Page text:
They both have mustaches, but that does not make them the same
False equivalence is a logical fallacy in which two completely opposing arguments appear to be logically equivalent when in fact they are not. This fallacy is categorized as a fallacy of inconsistency.
A common way for this fallacy to be perpetuated is one shared trait between two subjects is assumed to show equivalence, especially in order of magnitude, when equivalence is not necessarily the logical result. False equivalence is a common result when an anecdotal similarity is pointed out as equal, but the claim of equivalence doesn't bear because the similarity is based on oversimplification or ignorance of additional factors. The pattern of the fallacy is often as such: "If A is the set of c and d, and B is the set of d and e, then since they both contain d, A and B are equal". d is not required to exist in both sets; only a passing similarity is required to cause this fallacy to be used.
The following statements are examples of false equivalence:
- "They're both living animals that metabolize chemical energy. There's no difference between a pet cat and a pet snail."
The "equivalence" is in factors that are not relevant to the animals' suitability as pets.
- "The Deepwater Horizon oil spill is no different from your neighbor dripping some oil on the ground when changing oil in his car."
The comparison is between things differing by many orders of magnitude: Deepwater Horizon spilled 210 million US gal (790 million l) of oil; one's neighbor might spill perhaps a pint (0.5 L).
"[F]alse equivalencies are developing on a grand scale as a result of relentlessly negative news. If everything and everyone is portrayed negatively, there’s a leveling effect that opens the door to charlatans. The press historically has helped citizens recognize the difference between the earnest politician and the pretender. Today’s news coverage blurs the distinction."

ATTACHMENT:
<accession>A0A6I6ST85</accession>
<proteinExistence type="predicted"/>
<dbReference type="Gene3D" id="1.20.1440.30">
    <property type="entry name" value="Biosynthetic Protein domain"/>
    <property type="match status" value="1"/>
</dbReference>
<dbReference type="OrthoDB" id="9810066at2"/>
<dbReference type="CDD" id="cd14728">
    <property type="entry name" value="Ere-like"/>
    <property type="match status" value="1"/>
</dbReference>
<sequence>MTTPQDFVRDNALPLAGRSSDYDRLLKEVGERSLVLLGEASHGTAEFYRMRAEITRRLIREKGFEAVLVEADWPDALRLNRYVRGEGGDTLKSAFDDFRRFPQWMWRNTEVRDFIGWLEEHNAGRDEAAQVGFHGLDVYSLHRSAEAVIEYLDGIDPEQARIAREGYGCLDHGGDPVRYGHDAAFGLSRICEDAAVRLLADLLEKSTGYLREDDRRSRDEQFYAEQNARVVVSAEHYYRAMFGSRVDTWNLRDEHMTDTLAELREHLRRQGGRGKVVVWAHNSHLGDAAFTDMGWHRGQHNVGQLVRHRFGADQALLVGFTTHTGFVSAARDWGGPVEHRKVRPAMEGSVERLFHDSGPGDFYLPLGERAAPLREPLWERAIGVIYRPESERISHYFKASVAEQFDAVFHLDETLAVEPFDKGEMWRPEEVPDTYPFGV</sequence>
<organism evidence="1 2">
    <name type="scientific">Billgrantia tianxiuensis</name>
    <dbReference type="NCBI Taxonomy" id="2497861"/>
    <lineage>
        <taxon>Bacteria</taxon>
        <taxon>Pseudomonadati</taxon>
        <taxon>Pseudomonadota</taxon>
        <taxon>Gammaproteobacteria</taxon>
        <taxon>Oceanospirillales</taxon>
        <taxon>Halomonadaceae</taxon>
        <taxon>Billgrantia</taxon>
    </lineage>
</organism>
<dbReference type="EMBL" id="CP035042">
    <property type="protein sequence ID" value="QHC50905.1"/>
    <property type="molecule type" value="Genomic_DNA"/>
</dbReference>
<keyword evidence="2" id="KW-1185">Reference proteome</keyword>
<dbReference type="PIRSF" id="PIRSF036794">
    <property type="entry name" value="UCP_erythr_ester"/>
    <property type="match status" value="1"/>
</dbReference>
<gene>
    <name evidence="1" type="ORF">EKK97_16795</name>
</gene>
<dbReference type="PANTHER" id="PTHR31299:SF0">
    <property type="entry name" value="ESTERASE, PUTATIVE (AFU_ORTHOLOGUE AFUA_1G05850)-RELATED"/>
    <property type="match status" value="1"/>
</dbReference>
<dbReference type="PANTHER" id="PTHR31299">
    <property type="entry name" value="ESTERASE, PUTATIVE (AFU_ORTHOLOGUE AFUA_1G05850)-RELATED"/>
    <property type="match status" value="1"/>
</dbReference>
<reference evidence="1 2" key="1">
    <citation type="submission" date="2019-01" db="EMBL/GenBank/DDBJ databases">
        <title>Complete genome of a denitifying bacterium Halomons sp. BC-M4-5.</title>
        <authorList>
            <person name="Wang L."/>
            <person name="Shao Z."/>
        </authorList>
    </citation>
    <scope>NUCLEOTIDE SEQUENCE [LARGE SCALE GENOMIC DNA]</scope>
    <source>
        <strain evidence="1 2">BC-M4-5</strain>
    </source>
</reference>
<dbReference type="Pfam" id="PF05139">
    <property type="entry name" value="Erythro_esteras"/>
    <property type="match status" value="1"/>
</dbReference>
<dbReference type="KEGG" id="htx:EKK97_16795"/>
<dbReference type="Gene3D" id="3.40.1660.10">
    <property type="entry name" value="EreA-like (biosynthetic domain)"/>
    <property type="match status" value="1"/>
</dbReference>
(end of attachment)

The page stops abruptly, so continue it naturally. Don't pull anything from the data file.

- List of fallacies
- False balance
- False analogy
- Tu quoque
- Wronger than wrong
- Phillips, Harry; Bostian, Patricia (2014). The Purposeful Argument: A Practical Guide, Brief Edition (Second ed.). Cengage Learning. p. 129. ISBN 9781285982847.
- "False Equivalence". Truly Fallacious. 2013-08-16. Retrieved 2017-02-17.
- Krugman, Paul (September 26, 2016). "The Falsity of False Equivalence". The New York Times. Retrieved February 17, 2017.
- Phillips, Ari (2016-08-26). "Welcome to the maddening world of false equivalence journalism". Fusion. Retrieved 2017-02-17.
- Buchanan, Neil H. (June 22, 2016). "The False Equivalence of Clinton and Trump's Negatives". Newsweek. Retrieved February 17, 2017.
- Thornton, Bruce (2016-06-07). "The False Comparison Of Trump to Hillary". Frontpagemags. Retrieved 2017-02-17.
- Bennett, Robert "Bo". "False Equivalence". logically fallacious. Retrieved 27 November 2018.